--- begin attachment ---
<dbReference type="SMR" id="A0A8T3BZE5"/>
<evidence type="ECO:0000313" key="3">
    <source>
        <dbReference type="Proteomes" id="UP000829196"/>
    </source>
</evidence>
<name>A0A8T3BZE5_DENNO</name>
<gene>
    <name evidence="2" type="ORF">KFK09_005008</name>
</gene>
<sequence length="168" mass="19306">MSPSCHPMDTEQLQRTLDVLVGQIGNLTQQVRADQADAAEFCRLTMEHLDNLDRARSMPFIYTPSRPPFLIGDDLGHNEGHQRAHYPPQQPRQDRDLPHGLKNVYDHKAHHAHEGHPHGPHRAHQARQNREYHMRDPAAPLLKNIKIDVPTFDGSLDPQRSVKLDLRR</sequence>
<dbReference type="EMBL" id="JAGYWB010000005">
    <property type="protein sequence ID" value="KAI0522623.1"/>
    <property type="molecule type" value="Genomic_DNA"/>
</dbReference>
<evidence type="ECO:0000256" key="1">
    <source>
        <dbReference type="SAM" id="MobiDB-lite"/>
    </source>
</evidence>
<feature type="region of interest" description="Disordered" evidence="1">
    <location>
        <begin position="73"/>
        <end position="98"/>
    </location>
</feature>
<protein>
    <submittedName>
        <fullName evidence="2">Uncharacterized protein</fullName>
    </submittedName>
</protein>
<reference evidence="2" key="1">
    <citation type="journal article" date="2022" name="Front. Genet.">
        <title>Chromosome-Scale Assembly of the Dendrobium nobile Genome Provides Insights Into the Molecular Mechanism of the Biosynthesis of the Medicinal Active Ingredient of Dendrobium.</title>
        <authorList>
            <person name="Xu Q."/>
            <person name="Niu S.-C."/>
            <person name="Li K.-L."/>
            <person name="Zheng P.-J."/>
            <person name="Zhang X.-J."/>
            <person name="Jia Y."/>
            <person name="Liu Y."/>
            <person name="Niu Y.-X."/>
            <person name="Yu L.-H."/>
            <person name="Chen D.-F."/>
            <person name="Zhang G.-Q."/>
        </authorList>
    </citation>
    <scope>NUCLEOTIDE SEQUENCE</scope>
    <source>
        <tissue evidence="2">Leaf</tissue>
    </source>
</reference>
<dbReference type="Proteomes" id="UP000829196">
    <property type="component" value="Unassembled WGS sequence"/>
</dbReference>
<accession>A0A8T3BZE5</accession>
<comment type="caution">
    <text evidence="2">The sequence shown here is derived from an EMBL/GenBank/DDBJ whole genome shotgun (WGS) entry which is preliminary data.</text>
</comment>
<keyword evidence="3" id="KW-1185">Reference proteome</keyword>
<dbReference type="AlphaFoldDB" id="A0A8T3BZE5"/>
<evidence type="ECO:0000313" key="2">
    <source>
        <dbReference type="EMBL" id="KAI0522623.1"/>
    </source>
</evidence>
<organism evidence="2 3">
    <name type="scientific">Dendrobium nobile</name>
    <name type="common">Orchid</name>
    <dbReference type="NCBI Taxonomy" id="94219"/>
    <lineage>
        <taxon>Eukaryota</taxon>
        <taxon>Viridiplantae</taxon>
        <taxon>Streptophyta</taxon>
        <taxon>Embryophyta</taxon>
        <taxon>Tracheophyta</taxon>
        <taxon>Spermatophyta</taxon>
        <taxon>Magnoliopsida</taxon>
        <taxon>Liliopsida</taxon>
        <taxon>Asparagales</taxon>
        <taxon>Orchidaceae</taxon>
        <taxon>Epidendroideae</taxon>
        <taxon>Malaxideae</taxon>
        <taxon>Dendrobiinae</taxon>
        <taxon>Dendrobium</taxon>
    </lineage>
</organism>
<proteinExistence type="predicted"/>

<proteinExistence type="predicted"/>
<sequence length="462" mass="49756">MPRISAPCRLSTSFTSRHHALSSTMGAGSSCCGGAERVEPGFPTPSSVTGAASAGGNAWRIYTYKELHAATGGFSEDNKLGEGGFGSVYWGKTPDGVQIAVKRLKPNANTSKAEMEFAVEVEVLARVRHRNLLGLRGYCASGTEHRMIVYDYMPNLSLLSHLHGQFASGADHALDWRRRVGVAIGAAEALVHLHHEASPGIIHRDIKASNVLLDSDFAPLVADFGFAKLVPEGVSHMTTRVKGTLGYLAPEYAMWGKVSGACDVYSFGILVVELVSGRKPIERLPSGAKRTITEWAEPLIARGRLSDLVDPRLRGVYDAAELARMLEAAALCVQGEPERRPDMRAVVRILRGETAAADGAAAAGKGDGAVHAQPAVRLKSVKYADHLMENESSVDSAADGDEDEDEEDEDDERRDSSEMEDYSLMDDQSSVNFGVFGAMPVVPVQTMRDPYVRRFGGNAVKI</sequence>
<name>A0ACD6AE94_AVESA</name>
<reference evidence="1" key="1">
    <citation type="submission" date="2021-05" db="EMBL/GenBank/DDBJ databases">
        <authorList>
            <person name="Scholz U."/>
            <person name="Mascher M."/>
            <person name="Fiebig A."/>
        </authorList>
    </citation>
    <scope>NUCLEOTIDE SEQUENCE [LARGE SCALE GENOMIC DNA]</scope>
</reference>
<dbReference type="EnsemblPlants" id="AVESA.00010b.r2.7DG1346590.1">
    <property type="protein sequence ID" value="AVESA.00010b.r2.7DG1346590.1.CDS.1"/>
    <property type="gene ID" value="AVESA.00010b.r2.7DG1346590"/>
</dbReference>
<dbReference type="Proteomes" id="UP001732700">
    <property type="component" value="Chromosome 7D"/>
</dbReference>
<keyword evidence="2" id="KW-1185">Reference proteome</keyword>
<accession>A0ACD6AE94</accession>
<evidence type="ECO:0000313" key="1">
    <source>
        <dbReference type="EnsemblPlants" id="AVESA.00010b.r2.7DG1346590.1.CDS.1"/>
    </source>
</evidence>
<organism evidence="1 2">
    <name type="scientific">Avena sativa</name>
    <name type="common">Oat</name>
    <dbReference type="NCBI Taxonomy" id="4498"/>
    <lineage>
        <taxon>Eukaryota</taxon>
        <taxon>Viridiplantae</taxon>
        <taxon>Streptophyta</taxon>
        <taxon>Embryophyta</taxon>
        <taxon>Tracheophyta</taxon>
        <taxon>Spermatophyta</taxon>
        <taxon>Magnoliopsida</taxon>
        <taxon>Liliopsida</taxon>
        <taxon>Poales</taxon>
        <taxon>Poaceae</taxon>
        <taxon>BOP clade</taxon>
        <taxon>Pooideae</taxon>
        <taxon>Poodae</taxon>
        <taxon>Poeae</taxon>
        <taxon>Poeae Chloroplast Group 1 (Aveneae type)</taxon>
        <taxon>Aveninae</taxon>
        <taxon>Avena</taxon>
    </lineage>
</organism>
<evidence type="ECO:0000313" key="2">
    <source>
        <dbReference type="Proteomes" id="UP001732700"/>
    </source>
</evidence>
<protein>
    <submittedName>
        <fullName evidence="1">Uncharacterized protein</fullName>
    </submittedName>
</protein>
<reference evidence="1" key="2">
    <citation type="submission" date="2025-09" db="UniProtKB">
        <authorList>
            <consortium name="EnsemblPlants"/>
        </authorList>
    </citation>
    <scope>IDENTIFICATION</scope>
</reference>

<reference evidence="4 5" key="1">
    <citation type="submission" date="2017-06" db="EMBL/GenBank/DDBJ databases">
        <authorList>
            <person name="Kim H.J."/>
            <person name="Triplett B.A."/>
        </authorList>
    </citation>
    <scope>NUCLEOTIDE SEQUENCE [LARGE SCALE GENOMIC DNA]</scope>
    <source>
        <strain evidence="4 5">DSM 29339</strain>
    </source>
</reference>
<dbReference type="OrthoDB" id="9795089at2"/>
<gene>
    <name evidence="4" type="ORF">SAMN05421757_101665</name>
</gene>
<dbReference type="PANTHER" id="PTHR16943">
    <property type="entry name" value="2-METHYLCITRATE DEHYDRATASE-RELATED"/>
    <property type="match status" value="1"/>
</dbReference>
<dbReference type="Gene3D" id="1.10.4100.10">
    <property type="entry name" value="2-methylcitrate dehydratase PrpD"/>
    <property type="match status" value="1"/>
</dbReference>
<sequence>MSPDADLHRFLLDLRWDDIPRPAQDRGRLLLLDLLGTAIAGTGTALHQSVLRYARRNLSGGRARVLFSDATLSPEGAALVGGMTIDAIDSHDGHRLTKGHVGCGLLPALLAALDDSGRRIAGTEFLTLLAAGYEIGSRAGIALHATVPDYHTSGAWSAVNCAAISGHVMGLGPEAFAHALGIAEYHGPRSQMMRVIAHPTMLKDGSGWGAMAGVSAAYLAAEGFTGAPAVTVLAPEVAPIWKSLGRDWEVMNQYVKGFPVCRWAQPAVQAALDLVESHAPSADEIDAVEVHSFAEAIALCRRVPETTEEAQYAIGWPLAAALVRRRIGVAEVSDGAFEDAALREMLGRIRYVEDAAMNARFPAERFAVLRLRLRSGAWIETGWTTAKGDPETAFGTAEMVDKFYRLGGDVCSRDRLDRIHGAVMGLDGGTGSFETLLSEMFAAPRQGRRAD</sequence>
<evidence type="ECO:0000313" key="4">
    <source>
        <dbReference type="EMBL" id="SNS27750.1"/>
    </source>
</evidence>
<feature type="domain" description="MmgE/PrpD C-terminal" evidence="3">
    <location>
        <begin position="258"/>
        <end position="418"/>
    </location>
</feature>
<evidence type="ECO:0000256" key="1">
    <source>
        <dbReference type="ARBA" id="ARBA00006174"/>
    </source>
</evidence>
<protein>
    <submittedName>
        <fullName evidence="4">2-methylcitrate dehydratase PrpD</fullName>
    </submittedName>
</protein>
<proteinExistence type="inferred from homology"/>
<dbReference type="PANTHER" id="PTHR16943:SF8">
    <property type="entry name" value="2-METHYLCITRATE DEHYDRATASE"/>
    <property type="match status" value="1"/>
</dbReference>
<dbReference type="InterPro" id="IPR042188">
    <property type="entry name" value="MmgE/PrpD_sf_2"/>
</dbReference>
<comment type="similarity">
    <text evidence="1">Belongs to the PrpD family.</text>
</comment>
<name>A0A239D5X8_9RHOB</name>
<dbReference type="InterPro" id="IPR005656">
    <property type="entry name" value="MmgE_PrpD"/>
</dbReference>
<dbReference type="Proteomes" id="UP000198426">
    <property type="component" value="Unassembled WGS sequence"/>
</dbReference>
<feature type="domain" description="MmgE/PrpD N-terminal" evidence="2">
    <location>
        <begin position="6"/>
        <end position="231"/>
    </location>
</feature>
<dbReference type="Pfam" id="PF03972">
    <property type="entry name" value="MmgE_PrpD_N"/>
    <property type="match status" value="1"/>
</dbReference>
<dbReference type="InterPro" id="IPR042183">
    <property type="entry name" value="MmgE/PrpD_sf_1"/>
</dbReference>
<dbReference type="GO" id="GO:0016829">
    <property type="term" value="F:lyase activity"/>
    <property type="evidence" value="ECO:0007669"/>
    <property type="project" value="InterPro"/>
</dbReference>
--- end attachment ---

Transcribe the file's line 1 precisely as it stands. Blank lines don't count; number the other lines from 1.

<dbReference type="SMR" id="A0A8T3BZE5"/>